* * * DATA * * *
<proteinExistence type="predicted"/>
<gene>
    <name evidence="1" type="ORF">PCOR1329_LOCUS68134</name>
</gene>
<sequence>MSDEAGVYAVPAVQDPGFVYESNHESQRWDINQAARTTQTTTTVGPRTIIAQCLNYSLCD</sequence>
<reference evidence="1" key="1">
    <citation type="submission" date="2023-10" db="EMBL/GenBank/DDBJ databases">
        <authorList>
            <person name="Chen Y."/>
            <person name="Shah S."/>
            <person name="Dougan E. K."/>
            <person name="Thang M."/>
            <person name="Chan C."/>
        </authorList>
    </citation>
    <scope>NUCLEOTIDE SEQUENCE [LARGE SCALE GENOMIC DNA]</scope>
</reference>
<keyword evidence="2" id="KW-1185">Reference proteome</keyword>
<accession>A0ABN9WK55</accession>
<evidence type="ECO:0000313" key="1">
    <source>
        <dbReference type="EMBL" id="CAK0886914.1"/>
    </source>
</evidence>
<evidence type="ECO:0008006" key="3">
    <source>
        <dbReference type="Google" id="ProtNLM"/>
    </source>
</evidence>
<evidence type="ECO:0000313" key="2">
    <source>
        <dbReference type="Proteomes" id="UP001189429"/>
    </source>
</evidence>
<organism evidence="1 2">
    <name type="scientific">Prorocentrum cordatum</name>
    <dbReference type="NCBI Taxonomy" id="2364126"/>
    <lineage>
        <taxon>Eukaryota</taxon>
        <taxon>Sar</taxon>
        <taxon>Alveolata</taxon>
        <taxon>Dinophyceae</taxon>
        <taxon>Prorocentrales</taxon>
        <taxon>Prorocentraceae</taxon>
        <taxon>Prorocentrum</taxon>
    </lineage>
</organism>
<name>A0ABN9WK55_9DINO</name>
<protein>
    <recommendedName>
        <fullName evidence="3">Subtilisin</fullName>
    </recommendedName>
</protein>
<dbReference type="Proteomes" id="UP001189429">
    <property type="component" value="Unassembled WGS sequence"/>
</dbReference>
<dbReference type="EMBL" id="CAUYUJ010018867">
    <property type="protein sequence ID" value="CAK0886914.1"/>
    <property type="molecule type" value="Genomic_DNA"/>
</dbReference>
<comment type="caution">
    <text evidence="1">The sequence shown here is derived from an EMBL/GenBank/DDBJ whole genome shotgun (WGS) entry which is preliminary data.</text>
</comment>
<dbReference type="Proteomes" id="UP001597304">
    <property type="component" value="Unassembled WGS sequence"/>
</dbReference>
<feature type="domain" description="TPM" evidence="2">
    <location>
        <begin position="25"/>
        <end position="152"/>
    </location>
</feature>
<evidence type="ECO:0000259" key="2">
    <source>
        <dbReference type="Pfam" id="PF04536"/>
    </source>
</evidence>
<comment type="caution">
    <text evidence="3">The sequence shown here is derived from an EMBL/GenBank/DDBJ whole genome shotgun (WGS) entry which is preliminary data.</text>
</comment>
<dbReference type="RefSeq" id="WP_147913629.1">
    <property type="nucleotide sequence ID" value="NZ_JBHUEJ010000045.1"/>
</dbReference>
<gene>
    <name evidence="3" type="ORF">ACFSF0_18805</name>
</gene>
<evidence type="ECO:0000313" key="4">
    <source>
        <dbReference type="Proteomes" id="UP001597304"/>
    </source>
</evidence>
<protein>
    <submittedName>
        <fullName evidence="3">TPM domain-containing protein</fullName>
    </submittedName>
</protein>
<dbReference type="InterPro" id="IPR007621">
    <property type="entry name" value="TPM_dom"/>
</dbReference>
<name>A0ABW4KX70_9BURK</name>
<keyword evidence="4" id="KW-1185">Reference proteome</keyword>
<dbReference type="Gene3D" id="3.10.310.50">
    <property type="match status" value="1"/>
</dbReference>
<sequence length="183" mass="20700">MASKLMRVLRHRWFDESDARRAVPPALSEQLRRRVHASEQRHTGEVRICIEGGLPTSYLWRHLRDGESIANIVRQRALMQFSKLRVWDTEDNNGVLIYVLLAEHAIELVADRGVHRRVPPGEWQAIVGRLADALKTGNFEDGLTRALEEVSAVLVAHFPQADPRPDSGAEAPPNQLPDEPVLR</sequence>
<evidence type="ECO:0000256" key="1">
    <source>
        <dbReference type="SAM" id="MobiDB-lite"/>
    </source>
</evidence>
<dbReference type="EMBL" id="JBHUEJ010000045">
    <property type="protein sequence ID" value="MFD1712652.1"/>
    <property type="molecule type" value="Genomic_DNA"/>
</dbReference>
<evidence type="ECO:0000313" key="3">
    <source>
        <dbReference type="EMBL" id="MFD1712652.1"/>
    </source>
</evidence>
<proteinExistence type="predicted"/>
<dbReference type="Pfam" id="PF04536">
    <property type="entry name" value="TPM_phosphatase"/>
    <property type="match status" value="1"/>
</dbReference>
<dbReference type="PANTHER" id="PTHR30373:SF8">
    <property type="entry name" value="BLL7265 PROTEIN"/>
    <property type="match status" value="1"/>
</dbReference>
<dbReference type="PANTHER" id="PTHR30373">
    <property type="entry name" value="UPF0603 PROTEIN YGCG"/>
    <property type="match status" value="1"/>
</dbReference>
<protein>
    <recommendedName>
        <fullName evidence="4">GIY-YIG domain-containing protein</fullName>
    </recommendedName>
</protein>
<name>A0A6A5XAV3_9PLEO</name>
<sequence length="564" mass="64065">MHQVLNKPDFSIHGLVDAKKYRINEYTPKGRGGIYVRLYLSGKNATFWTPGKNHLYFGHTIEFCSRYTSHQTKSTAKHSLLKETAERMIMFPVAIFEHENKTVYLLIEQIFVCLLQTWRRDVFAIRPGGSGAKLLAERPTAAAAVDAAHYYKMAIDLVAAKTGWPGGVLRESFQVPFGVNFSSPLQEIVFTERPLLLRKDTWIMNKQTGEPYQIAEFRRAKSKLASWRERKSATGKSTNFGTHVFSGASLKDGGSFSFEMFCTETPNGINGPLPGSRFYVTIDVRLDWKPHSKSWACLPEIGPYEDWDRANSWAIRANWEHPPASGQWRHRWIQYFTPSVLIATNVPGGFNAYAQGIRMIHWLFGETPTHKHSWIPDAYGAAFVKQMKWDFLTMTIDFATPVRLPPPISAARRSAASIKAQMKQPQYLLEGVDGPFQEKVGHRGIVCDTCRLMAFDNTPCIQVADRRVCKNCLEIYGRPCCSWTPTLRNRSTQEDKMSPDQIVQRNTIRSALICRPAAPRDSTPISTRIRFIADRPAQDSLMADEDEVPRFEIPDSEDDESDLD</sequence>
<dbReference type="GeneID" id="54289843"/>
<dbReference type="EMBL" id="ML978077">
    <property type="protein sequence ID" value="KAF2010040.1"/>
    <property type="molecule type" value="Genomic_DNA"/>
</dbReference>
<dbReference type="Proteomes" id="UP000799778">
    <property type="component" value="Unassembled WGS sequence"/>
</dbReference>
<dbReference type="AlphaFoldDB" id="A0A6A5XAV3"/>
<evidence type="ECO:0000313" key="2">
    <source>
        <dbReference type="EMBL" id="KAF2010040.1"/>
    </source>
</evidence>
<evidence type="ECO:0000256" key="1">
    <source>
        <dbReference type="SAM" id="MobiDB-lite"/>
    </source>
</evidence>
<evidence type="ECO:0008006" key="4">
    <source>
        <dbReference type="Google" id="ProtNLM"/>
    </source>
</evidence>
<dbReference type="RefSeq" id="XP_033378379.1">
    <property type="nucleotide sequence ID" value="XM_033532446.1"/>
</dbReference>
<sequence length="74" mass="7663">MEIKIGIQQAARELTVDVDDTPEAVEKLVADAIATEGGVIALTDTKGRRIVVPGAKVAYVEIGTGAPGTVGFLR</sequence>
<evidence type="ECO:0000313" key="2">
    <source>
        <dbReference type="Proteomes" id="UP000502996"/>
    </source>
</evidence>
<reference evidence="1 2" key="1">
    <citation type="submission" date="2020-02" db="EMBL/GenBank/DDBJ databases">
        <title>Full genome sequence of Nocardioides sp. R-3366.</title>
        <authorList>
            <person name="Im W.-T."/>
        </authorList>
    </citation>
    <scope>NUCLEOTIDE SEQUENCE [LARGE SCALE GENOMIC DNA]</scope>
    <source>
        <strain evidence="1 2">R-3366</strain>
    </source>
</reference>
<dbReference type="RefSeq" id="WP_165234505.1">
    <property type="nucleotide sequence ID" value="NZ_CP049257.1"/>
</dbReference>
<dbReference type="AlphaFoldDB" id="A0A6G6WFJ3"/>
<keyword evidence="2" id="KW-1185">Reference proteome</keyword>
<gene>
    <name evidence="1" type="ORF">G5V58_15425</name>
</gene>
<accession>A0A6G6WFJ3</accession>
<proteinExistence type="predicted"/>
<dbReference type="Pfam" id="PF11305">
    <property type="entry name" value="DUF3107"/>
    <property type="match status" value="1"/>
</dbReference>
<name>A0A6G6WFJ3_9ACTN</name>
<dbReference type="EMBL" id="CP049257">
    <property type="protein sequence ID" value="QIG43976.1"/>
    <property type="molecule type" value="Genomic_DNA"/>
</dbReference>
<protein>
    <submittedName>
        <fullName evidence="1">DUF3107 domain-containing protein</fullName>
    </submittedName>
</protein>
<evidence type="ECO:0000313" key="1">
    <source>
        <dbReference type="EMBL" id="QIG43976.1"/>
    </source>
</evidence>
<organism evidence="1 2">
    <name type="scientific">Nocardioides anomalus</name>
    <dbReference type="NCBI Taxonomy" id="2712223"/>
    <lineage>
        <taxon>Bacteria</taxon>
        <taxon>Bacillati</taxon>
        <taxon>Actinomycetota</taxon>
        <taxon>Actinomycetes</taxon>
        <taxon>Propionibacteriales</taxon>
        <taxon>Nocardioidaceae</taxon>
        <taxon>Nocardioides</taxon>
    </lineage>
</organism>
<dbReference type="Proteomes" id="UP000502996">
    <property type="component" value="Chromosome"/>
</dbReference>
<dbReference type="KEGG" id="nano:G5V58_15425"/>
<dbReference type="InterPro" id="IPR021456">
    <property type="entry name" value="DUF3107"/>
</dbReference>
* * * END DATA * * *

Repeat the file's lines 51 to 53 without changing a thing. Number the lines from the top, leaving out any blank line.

        <fullName evidence="3">Subtilisin</fullName>
    </recommendedName>
</protein>